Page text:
‘Yuck factor’ hard to overcome for cloned beef, despite studies

US - Science fiction - it’s what’s for dinner? Except this isn’t fiction: Cloned cattle and their offspring are grazing out there, waiting to go to market. Some might already have entered the food chain. And, come spring, the U.S. Food and Drug Administration could slap a seal of approval on clones as safe producers of beef and milk.
calendar icon 9 February 2007
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If opinion polls are correct, millions of Americans don’t care to sample it. Yet the news is "kind of ho-hum" to Don Coover.

The Galesburg, Kan., rancher, veterinarian and owner of SEK Genetics - distributor of bull semen - said "it’s silly" for Americans to worry about consuming the stuff of cloned animals or their descendants.

Dozens of scientific studies back him up. "You’re taking a wonderful animal and reproducing its twin, the exact same thing," Coover said. "It doesn’t revolutionize anything."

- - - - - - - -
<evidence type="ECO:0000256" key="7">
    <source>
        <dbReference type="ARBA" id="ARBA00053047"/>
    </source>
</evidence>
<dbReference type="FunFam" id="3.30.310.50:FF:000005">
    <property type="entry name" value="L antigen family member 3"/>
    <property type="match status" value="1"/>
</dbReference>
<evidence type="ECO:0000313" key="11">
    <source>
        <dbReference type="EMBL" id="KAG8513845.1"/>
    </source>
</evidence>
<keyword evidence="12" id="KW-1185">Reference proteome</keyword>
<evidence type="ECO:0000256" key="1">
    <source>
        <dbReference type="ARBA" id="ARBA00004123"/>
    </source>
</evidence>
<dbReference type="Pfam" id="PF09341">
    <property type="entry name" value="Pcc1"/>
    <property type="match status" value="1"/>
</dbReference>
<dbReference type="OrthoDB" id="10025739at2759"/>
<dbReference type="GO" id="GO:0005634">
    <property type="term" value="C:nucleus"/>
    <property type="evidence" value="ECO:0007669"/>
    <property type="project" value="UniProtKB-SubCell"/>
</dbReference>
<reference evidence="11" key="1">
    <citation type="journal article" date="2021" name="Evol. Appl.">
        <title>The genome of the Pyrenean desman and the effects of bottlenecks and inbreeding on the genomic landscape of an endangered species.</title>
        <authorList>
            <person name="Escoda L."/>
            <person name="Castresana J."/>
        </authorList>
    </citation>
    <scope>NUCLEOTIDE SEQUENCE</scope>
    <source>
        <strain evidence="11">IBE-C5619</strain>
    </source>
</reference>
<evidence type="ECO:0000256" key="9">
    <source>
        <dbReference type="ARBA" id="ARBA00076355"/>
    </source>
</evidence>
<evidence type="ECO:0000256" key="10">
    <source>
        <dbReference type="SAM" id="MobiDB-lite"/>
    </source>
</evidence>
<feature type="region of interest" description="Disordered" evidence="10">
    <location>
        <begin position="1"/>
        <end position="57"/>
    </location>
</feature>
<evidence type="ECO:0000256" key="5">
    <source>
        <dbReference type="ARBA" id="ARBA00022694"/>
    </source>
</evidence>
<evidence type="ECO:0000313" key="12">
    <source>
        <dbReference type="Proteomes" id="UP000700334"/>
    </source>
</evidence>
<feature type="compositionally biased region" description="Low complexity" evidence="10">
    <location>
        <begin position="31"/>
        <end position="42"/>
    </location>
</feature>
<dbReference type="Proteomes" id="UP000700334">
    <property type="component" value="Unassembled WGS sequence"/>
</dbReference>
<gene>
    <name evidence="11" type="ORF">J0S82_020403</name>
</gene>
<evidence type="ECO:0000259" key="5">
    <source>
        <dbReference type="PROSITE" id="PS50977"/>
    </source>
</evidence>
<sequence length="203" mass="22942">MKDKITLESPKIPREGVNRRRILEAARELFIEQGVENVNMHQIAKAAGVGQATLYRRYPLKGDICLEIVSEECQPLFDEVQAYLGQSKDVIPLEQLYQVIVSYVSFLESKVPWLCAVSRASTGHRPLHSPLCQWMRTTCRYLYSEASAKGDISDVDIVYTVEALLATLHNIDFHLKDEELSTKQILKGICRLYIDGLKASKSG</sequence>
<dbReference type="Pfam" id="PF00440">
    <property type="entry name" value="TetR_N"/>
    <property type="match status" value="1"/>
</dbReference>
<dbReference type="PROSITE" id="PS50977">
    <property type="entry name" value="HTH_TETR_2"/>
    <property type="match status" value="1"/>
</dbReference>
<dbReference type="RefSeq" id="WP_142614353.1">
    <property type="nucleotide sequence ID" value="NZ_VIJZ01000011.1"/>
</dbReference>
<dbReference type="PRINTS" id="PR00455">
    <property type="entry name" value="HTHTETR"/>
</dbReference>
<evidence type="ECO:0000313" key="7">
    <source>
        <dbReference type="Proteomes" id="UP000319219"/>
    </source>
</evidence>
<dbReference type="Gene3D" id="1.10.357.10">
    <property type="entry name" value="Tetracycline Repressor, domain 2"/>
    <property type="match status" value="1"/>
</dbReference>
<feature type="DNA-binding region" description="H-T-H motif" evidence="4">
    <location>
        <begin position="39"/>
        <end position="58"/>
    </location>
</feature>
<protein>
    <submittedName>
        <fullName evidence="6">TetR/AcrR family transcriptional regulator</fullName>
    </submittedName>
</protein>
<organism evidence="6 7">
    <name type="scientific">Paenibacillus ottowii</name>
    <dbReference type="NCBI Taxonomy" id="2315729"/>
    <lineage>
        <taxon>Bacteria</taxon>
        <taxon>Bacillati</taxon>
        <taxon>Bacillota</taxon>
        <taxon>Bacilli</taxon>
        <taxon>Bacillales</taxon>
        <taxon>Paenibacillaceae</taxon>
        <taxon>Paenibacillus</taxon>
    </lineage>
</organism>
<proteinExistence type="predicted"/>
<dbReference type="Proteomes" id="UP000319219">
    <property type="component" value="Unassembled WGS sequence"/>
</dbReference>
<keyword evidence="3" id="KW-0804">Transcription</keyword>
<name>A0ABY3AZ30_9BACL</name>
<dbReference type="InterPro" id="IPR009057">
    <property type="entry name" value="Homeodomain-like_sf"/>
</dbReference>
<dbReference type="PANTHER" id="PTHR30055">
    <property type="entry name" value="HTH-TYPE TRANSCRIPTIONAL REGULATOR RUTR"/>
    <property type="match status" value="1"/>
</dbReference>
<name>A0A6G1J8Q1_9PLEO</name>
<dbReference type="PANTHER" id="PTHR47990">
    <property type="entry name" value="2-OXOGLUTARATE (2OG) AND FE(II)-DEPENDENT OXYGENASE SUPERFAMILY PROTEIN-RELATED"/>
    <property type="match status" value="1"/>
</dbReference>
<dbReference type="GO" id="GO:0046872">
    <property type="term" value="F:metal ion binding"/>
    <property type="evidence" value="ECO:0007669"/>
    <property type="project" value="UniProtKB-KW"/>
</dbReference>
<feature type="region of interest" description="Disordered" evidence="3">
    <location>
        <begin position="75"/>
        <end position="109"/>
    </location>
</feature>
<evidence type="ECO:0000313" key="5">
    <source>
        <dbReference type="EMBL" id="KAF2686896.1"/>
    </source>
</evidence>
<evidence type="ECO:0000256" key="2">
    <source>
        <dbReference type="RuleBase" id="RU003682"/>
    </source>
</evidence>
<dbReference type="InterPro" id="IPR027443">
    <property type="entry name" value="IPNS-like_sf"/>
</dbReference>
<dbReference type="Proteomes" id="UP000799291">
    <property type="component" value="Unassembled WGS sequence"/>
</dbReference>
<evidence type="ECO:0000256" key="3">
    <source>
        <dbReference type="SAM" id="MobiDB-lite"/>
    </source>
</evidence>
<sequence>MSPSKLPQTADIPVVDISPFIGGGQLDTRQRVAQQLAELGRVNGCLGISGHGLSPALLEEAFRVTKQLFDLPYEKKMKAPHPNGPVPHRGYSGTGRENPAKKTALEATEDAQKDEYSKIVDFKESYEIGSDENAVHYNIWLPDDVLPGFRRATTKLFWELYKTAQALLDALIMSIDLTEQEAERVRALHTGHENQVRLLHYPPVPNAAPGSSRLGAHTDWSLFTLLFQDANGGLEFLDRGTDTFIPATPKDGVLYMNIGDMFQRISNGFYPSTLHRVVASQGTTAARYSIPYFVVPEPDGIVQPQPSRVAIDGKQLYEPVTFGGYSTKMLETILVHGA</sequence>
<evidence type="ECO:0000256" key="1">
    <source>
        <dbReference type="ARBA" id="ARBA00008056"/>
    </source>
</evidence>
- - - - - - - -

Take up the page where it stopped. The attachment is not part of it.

Check his Web site at www.sekgenetics.com. Among the nearly 2,000 bulls whose semen SEK Genetics sells to ranchers: "Ice Pick (Cloned)."

That word "clone" stirs public unease about a brave new future. Some object to messing with nature; others want labels on food. And yet no law keeps clones such as Ice Pick, or their progeny, from winding up on the nation’s dinner tables now.

Coover said he has sold hundreds of "straws" of semen from cloned bulls, at roughly $30 each, for artificial insemination. His point is that the offspring of Ice Pick or any other clone in SEK’s catalog might already have passed through the market, without incident.

The FDA years ago issued an informal "voluntary ban" on sending cloned livestock or their offspring to market. In December, after sizing up the research, the agency signaled a willingness to lift that "ban," pending a three-month period of public comment. "There is a voluntary ban for now, but it is just a voluntary ban," said Karen Batra, public affairs director for the National Cattlemen’s Beef Association. "There very well could be the product of cloned animals already in the food supply."

Source: Columbiatribune.com

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